SALAMA: Do you primarily manage the endocrinopathies or do you have access to an endocrinologist?

NEGRET: The issue we’ve been having lately at the University of Miami is you put in a consult for endocrinologist and [may take up to] 6 months. It’s been a big difficulty. They’re going to start an immunotherapy task force, where they’re going to try to get 1 physician from each field who’s going to be accessible to be able to talk to oncologists. They’re going to have a cardiologist, endocrinologist, and rheumatologist [who are] going to cross-train and we’ll be able to use them as a means without having to put the patient in their clinic. That is something that’s being looked into.

SALAMA: It’s an issue [in my institution] as well. An interested endocrinologist and others have created a virtual consult…that helps give you some management and dosing advice until they see an endocrinology, which…can be [up to] 2 months. This is hard if your patient’s having a lot of active symptoms, so I will say that’s helped somewhat because we can usually get an answer within a day or 2 about management. I typically manage thyroid-related issues, but the hypophysitis is pretty complex. There’s a lot that goes into it. We try to reach out to the specialist in things that are uncommon like Type 1 diabetes, but I’m a few years out now from my medicine training. I always appreciate the help. It is a challenge when I talk to other colleagues at other institutions and community practices as well. In terms of subspecialty co-management of irAEs, is that an issue for you all?

PHU N. TRAN, MD: That is a big issue for us in the mid-Florida [region], especially when you try to refer them to endocrinologists or rheumatologists. It takes [approximately] 6 months. Everybody’s very busy here. It’s very hard. We end up treating these on our own. It’s difficult but you do what you have to do.

SALAMA: Absolutely. How much do these factor into decision making?

TRAN: From my standpoint, I would be worried if they have baseline autoimmune disease. That’s something I would be concerned [about]. Most of the time they already have a rheumatologist and that’s when I would consult with the rheumatologist over that. In patients who have no autoimmune history that we know of, I would be comfortable treating them with immunotherapy for most of them, especially [since] the treatment is so crucial for melanoma.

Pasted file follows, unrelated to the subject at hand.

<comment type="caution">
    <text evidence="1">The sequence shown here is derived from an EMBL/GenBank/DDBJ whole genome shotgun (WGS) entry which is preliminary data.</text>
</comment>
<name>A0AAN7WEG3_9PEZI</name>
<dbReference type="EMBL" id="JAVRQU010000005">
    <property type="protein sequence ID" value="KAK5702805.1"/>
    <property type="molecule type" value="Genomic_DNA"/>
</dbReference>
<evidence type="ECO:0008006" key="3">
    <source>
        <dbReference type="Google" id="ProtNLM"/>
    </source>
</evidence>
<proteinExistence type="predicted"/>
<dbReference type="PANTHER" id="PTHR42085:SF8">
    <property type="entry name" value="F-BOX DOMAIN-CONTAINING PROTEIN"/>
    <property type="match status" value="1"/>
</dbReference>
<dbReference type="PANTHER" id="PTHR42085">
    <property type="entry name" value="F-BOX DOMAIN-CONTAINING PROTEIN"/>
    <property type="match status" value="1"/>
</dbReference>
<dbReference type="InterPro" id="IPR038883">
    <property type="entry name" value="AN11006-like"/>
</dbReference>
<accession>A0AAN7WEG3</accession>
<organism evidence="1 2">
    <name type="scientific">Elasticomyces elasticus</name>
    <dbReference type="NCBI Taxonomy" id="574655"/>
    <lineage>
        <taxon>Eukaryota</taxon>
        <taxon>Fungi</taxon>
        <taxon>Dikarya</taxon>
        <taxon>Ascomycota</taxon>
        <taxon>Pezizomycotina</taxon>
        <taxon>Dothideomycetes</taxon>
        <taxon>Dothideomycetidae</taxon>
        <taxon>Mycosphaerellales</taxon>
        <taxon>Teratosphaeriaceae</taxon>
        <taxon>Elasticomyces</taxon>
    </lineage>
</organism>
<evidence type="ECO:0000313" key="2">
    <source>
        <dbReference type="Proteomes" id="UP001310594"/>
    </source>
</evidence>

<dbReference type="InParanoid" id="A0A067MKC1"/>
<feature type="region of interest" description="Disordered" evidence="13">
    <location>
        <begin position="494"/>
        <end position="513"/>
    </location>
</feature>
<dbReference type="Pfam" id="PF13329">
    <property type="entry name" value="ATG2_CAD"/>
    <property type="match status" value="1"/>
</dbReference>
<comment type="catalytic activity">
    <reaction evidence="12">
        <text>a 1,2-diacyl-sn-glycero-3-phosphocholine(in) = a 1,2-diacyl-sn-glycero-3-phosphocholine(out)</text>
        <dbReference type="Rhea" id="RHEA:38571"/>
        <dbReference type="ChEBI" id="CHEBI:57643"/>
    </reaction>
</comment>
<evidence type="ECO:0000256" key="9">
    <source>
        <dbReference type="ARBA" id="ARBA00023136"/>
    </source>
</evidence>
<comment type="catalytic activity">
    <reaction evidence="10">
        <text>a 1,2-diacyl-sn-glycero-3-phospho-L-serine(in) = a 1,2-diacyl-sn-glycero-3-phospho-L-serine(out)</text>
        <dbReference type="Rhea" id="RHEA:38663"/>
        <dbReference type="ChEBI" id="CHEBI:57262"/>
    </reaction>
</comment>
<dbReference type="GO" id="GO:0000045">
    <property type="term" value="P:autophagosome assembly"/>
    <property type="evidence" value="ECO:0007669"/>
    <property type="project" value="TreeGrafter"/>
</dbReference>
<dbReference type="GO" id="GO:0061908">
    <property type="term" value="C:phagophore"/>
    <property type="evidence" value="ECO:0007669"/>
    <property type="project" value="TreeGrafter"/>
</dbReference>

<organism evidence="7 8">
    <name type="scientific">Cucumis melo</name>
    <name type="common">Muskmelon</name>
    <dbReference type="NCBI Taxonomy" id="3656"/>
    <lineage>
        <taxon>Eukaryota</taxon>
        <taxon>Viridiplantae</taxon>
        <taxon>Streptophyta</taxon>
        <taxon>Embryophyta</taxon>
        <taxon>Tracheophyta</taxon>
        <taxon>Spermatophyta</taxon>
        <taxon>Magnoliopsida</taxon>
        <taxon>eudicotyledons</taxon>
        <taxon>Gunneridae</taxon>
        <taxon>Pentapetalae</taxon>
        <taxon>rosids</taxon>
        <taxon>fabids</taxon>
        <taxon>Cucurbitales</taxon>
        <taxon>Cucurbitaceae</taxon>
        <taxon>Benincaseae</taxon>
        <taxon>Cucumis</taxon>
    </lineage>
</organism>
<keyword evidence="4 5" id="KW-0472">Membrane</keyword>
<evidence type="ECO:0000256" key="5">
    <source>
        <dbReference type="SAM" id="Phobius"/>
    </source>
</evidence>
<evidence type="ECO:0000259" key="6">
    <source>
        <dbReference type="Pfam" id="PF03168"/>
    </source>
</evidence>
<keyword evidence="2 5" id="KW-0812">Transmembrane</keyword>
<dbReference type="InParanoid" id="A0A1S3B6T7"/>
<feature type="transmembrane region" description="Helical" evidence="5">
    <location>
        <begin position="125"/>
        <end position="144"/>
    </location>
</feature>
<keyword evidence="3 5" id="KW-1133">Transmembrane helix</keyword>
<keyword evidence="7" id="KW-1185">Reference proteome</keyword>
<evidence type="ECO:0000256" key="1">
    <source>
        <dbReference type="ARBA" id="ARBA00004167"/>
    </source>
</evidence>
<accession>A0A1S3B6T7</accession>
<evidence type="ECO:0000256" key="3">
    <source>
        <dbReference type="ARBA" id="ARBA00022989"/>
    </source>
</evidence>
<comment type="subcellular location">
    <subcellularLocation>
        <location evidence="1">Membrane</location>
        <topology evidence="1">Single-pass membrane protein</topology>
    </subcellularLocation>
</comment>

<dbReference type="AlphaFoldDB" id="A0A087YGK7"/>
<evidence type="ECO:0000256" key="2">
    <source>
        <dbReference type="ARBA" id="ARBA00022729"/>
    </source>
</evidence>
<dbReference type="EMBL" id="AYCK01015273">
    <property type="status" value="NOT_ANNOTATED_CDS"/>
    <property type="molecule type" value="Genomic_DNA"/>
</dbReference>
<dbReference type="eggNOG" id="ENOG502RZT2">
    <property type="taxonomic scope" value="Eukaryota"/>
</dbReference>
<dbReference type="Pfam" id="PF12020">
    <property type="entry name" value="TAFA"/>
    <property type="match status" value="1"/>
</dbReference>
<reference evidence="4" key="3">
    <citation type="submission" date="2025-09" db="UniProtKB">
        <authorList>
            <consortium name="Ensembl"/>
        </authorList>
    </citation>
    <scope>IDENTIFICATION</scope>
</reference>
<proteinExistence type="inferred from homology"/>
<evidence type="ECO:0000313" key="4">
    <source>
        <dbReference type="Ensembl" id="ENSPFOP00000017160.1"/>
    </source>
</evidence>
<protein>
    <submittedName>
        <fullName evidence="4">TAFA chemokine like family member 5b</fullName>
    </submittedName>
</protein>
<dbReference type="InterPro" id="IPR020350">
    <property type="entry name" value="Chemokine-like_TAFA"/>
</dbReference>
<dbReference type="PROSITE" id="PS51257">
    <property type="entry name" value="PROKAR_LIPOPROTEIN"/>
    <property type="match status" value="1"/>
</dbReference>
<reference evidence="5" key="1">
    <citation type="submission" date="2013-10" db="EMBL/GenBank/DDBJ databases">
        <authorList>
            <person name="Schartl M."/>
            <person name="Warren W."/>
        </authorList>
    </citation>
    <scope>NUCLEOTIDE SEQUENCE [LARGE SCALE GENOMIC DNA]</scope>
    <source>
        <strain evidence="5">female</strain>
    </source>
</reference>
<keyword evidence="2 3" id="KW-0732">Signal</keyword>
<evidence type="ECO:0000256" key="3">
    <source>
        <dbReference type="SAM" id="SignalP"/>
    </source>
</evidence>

VAN DEN BERGH: Yes, I agree with you. We don’t have good alternatives for metastatic melanoma and the data are there with immunotherapy, changing the way we treat and manage melanoma, and [it has] improved significantly compared with the pre-immunotherapy era. Knowing that we can have these immune-mediated toxicities [including] endocrinopathies does not scare me away from giving immunotherapy and should not scare the patients either, because a lot of those endocrinopathies are manageable. We can continue the treatments. We all have become more comfortable managing these AEs. That’s because we use immunotherapies commonly now in many different cancers. Certain [endocrinopathies] are much easier to manage than other ones. I’m thinking of hypothyroidisms [and similar toxicities]. We all feel very comfortable managing those.

I had another patient with insulin-dependent diabetes developed from durvalumab [Imfinzi]. Some of these things can also be handled by a primary care physician. It doesn’t always require an endocrinologist to be on board because it’s an issue everywhere with endocrinology to get in timely and get an appointment. It’s the same where I practice in southwest Florida. There are long waitlists to be seen. It’s not a reason for me not to give immunotherapy. We should counsel patients the same way.

SALAMA: That’s a great point and well said. It sometimes will influence my decision to give something like nivolumab/ipilimumab now that we have other options, or [modify] the dosing…if I sense barriers to adherence or follow-up or reporting of AEs, but I agree. For melanoma, for a BRAF wild-type patient…the potential upside of immunotherapy is huge. We’ve touched on the PD-1 monotherapies having some advantages in terms of tolerability and ease, with nivolumab and ipilimumab maybe having higher AE rates.1 Nivolumab/relatlimab is somewhere in the middle, is how I would reflect on that.2


1. Tawbi HA, Schadendorf D, Lipson EJ, et al. Relatlimab and nivolumab versus nivolumab in untreated advanced melanoma. N Engl J Med. 2022;386(1):24-34. doi:10.1056/NEJMoa2109970

2. Wolchok JD, Chiarion-Sileni V, Gonzalez R, et al. Long-term outcomes with nivolumab plus ipilimumab or nivolumab alone versus ipilimumab in patients with advanced melanoma. J Clin Oncol. 2022;40(2):127-137. doi:10.1200/JCO.21.02229